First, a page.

“When I attempt to find a simple formula for the period in which I grew up, prior to the First World War, I hope that I convey its fullness by calling it the Golden Age of Security.”
Thus begins the autobiography The World of Yesterday in which the Austrian author Stefan Zweig, born in 1881, recounts his early life in Vienna at the height of the Belle Époque. It was a time of high culture, of prosperity, and of people who believed that war was forever relegated to the past. Then came the shock of WW1, the breakup of Austria-Hungary, the difficult inter-war period, Zweig’s own forced exile, the horrors of WW2, and finally death. Zweig and his wife committed suicide in Brazil, far from Vienna and very far from the Belle Époque, in early 1942 at a time when the Nazis still looked unbeatable.
There was a life that started and was lived in the sun and with infinite promise for the first 33 years and that slid gradually to ultimate oblivion in the subsequent 27 years. The future is nothing if not unknowable. An attempt to extrapolate it from the present can be a foolish exercise, even for someone living in the capital of Austria-Hungary at the zenith of its glory. The path of life is nonlinear.
That is useful to remember when pondering Warren Buffett’s assertion in 2012 that children born in America today are “the luckiest crop in history”. That showed Buffett’s legendary optimism and his strong faith in the future of the United States. Considering that life expectancy is now about 80 years, this meant that Buffett saw the US as the most peaceful and prosperous country for the remainder of the 21st century.
It is true that adults now living in the United States have been among the luckiest people in the world. By the random lottery of birth, every American living today has found himself in one of the freest, most prosperous countries in human history. Since the birth of the nation 239 years ago, it was often (though not always) luckier to be born here than in any other country on the planet. So if we compare people of the same generations across time, the US-born citizen usually fared better, at least on the peace and prosperity measures if not on all dimensions of the human experience.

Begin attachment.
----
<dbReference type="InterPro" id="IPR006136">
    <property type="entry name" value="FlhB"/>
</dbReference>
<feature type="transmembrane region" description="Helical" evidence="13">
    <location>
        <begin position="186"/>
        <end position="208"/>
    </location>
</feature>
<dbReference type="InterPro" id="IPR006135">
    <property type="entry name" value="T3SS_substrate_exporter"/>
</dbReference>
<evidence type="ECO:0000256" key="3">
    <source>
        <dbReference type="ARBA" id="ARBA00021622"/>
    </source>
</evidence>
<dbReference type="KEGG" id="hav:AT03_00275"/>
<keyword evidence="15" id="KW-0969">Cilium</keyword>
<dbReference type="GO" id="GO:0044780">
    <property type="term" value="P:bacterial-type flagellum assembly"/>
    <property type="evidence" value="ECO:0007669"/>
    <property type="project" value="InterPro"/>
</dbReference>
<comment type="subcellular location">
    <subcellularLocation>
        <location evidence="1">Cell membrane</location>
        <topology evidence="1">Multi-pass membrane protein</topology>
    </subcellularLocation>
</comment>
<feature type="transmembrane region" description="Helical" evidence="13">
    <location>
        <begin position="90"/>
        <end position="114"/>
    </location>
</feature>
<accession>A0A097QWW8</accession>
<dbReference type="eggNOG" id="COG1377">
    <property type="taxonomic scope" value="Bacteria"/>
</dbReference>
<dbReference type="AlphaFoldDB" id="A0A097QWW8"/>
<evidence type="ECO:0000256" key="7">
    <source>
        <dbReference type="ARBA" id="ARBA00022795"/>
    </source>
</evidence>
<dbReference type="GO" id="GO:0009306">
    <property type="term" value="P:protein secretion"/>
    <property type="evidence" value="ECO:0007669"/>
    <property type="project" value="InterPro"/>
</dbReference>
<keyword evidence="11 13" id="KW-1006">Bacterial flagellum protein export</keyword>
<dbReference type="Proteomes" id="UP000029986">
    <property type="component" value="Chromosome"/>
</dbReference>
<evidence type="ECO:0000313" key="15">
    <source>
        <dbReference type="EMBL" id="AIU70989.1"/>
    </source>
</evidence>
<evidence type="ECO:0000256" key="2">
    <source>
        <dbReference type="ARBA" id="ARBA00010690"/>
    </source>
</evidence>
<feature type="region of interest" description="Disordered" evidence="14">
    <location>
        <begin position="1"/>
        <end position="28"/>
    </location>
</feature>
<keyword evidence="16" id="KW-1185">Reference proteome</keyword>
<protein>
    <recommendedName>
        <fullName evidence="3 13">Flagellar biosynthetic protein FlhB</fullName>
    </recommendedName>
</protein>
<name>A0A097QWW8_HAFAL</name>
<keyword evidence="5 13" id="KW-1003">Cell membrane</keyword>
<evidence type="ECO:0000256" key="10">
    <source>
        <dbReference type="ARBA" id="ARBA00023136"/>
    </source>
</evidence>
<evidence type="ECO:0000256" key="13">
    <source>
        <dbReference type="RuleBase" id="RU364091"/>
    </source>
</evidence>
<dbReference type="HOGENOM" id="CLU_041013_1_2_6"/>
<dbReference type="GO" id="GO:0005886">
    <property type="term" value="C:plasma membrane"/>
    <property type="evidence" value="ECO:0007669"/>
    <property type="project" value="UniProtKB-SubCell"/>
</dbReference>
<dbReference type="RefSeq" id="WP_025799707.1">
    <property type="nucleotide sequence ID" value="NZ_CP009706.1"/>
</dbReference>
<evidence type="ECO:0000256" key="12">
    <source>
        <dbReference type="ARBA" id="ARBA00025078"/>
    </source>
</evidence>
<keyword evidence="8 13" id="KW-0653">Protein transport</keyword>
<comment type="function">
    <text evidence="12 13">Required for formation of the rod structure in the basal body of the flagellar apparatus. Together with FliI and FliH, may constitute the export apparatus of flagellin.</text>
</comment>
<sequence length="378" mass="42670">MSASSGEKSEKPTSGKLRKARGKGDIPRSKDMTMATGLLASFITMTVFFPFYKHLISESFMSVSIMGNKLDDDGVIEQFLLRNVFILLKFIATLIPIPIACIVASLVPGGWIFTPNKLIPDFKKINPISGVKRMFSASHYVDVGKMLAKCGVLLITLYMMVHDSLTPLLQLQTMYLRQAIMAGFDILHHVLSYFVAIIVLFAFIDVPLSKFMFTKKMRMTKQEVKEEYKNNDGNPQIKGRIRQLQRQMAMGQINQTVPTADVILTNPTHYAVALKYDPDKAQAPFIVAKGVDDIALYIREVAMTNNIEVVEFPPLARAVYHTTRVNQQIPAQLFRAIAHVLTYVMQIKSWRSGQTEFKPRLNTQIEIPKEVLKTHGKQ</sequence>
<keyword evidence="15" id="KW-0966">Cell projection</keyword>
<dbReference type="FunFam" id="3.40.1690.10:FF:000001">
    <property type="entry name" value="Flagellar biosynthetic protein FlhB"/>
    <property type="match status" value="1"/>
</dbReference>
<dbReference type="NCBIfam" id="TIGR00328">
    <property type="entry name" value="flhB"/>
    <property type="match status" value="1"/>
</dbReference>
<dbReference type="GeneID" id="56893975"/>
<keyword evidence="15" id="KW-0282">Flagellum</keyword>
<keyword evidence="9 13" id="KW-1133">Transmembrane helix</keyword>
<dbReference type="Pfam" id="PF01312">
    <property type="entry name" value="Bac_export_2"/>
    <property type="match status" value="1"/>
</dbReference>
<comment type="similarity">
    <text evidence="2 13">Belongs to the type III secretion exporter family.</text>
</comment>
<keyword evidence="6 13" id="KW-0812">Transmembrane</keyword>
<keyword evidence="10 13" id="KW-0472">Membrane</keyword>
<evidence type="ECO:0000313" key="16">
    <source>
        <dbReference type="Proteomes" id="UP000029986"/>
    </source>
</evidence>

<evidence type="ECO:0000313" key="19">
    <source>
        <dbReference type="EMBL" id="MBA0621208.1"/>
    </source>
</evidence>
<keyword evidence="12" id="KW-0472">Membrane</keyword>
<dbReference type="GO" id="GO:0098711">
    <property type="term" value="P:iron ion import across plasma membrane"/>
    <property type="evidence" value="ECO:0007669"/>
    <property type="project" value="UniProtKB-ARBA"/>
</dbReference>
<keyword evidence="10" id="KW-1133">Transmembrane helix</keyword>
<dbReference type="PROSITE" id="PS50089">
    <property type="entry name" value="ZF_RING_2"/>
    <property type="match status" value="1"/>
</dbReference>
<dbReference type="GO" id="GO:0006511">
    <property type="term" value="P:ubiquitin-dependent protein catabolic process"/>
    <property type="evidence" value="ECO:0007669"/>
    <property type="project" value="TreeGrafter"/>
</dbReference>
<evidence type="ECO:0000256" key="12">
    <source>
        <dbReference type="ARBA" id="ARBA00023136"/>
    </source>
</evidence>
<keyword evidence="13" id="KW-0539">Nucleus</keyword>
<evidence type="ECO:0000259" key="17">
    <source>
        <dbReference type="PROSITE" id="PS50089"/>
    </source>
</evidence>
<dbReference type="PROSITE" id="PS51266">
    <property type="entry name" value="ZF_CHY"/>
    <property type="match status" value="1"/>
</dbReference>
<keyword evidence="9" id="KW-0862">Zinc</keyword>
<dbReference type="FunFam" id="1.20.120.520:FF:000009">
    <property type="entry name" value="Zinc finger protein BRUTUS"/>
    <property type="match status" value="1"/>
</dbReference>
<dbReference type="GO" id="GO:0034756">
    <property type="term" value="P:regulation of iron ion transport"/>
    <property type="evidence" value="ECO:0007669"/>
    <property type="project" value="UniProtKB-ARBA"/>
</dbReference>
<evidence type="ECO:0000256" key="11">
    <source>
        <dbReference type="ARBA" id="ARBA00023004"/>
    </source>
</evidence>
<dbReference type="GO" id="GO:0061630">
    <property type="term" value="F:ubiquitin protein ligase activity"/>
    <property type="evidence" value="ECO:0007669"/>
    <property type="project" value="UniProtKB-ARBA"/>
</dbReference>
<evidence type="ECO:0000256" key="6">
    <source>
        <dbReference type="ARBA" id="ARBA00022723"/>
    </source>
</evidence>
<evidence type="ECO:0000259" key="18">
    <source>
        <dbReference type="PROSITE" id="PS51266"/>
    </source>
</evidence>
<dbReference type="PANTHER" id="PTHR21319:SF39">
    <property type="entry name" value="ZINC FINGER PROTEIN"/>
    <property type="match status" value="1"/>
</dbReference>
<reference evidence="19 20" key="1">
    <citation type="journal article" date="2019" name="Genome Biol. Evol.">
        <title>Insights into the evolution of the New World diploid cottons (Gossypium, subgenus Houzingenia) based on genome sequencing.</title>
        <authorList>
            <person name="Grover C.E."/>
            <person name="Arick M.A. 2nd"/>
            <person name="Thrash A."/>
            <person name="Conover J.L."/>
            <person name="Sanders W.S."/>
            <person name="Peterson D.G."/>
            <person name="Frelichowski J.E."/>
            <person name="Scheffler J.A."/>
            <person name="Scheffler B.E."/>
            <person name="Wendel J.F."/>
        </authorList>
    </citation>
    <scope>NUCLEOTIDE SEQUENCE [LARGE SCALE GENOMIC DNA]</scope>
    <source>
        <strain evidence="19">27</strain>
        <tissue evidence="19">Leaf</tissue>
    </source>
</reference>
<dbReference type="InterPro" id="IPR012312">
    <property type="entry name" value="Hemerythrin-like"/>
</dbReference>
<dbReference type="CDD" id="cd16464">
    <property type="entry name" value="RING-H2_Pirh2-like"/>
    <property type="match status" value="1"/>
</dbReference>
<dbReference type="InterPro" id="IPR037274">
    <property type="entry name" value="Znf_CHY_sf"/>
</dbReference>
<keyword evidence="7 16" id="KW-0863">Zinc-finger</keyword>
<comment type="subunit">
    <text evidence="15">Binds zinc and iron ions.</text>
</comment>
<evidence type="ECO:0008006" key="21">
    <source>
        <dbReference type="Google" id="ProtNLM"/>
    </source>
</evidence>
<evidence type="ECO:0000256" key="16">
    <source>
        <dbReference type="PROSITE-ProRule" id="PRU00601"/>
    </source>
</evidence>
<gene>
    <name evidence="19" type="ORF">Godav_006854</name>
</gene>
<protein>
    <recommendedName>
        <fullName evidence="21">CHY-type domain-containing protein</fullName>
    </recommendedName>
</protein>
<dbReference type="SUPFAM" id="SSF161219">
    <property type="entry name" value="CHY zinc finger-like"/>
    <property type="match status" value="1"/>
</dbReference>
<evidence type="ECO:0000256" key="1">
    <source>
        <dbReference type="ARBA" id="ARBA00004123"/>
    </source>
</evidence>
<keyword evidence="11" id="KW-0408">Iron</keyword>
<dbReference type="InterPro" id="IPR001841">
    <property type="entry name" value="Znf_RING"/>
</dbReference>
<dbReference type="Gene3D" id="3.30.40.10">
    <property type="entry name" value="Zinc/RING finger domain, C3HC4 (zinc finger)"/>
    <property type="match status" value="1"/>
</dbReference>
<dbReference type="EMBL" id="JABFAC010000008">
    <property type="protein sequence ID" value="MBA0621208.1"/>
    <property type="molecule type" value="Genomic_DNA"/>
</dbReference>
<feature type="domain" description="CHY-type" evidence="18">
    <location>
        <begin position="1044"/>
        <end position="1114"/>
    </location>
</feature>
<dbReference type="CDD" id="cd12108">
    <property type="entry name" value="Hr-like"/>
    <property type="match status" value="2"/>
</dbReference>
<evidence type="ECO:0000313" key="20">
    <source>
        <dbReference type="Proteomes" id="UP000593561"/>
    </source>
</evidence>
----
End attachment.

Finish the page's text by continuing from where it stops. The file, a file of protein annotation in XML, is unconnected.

But what about the US baby born today vs. the US baby born one hundred years ago, or fifty years ago? When you approach the question from this angle, you can understand Buffett’s optimism. The timing of his birth in 1930 was nearly perfect.
Many unemployed and destitute parents looked at their children in the early 1930s and worried greatly about what would become of them. As fate would have it however, these children turned out to be the luckiest generation in history.
Born in the USA in 1935
A child born in 1935 may have experienced some difficulties in his early years because of the Depression but he was too young to remember much of it in later years. He was also too young to fight in WW2 which started when he was four and ended when he was ten. In his teen years, the US economy started its long prosperous post-war boom. He was too young at fifteen to fight in the Korean war and too old in his early thirties to be drafted for Vietnam.
The economy enjoyed a prosperous run from the time he entered the work force until the first oil crisis of 1973 at age 38. He muddled through in his early forties until the Reagan boom kicked off in 1982. That is when he entered a second long prosperous run from age 47 to age 65 in the years 1982-2000. He retired at 65 in the year 2000, then enjoyed his last fifteen years and died this year (assuming a life span of 80 years).